• Fear


    • Australia IPA: /fiə/
    • UK IPA: /fɪə/
    • US IPA: /fi(ə)ɹ/
    • Rhymes: -ɪə(r)

    Origin 1

    From Middle English feer, fere, fer, from Old English fǣr, ġefǣr ("calamity, sudden danger, peril, sudden attack, terrible sight"), from Proto-Germanic *fērą ("danger"), from Proto-Indo-European *per- ("to attempt, try, research, risk"). Cognate with Dutch gevaar ("danger, risk, peril"), German Gefahr ("danger, risk, hazard"), Swedish fara ("danger, risk, peril"), Latin perīculum ("danger, risk, trial"), Albanian frikë ("fear,danger").

    Full definition of fear



    (countable and uncountable; plural fears)
    1. (uncountable: unpleasant emotion caused by actual or perceived danger)(uncountable) A strong, uncontrollable, unpleasant emotion caused by actual or perceived danger or threat.
      He was struck by fear on seeing the snake.
      • 1898, Winston Churchill, The Celebrity Chapter 8, I corralled the judge, and we started off across the fields, in no very mild state of fear of that gentleman's wife, whose vigilance was seldom relaxed.
      • 1963, Margery Allingham, The China Governess Chapter 18, ‘Then the father has a great fight with his terrible conscience,’ said Munday with granite seriousness. ‘Should he make a row with the police ?  Or should he say nothing about it and condone brutality for fear of appearing in the newspapers?’
    2. (countable) A phobia, a sense of fear induced by something or someone.
      Not everybody has the same fears.
      I have a fear of ants.
      • 1910, Emerson Hough, The Purchase Price Chapter 1, Serene, smiling, enigmatic, she faced him with no fear whatever showing in her dark eyes. The clear light of the bright autumn morning had no terrors for youth and health like hers.
    3. (uncountable) Extreme veneration or awe, as toward a supreme being or deity.
      • Bible, Jeremiah xxxii. 40I will put my fear in their hearts.
      • Bible, Psalms xxxiv. 11I will teach you the fear of the Lord.


    Origin 2

    From Middle English feren, from Old English fǣran ("to frighten, raven"), from Old English fǣr, ġefǣr ("calamity, sudden danger, peril, sudden attack, terrible sight"). See above.


    1. (obsolete, transitive) To cause fear to; to frighten.
    2. (feel fear about (something))(transitive) To feel fear about (something); to be afraid of; to consider or expect with alarm.
      I fear the worst will happen.
      I fear for their safety.
      • William Shakespeare (1564-1616)I greatly fear my money is not safe.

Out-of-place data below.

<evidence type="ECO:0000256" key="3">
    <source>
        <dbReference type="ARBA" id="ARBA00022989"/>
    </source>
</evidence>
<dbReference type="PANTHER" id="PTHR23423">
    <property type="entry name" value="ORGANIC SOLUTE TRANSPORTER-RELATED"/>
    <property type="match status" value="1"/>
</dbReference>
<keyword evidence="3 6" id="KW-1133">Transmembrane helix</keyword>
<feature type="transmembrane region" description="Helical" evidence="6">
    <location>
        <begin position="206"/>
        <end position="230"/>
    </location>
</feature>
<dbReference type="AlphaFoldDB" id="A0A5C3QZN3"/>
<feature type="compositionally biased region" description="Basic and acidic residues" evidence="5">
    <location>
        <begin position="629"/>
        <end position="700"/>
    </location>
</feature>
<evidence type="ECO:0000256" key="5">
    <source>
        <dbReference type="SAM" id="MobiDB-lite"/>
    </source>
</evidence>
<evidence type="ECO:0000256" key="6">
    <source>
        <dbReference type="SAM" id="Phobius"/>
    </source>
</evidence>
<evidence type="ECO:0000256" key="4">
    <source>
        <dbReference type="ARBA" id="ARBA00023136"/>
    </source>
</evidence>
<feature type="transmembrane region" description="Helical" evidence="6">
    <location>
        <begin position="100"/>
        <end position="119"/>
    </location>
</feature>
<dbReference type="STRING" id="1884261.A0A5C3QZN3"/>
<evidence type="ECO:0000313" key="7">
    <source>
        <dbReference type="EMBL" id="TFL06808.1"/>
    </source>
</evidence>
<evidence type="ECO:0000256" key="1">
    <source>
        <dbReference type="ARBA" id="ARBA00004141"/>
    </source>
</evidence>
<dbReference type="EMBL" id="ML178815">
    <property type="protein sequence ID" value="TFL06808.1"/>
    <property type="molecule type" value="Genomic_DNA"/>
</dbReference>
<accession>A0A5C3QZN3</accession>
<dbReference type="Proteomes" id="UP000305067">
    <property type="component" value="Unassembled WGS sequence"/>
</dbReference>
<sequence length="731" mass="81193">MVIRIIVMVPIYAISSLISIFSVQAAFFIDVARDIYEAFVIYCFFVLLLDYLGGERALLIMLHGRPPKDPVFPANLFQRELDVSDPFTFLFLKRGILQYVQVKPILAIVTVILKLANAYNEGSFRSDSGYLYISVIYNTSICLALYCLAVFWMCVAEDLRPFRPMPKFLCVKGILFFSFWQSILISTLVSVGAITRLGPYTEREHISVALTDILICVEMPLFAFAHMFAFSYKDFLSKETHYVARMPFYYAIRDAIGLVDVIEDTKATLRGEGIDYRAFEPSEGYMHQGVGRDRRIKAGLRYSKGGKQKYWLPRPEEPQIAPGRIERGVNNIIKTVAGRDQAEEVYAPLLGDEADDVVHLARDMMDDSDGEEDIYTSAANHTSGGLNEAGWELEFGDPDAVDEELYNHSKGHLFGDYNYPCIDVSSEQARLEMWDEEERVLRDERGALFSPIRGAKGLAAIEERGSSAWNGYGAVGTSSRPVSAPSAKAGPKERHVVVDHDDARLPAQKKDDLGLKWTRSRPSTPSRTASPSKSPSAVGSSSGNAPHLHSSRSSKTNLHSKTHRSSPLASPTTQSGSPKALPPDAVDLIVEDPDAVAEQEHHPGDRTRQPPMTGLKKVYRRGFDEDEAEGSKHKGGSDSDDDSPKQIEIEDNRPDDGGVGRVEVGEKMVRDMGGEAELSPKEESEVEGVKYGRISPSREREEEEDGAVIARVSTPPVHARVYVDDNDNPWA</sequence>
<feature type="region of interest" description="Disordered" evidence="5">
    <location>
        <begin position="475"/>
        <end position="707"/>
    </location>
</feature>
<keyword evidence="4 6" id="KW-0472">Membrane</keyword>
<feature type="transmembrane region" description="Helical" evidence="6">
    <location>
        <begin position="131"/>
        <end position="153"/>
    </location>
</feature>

• 1893, Walter Besant, The Ivory Gate Chapter 2, At twilight in the summer there is never anybody to fear—man, woman, or cat—in the chambers and at that hour the mice come out. They do not eat parchment or foolscap or red tape, but they eat the luncheon crumbs.
      • 2013-07-19, Mark Tran, Denied an education by war, One particularly damaging, but often ignored, effect of conflict on education is the proliferation of attacks on schools...as children, teachers or school buildings become the targets of attacks. Parents fear sending their children to school. Girls are particularly vulnerable to sexual violence.
    3. (transitive) To venerate; to feel awe towards.
      People who fear God can be found in Christian churches.
    4. (transitive) Regret.
      I fear that I have bad news for you: your husband has died.
    5. (obsolete) To be anxious or solicitous for.
      • William Shakespeare (1564-1616)The sins of the father are to be laid upon the children, therefore ... I fear you.
    6. (obsolete) To suspect; to doubt.


    Origin 3

    From Middle English fere, feore, from Old English fēre ("able to go, fit for service"), from Proto-Germanic *fōriz, *fōrijaz ("passable"), from Proto-Indo-European *per- ("to put across, ferry"). Cognate with Scots fere, feir ("well, active, sound"), Middle High German gevüere ("able, capable, fit, serviceable"), Swedish för ("capable, able, stout"), Icelandic færr ("able"). Related to fare.

    Alternative forms



    1. (dialectal) Able; capable; stout; strong; sound.hale and fear


    © Wiktionary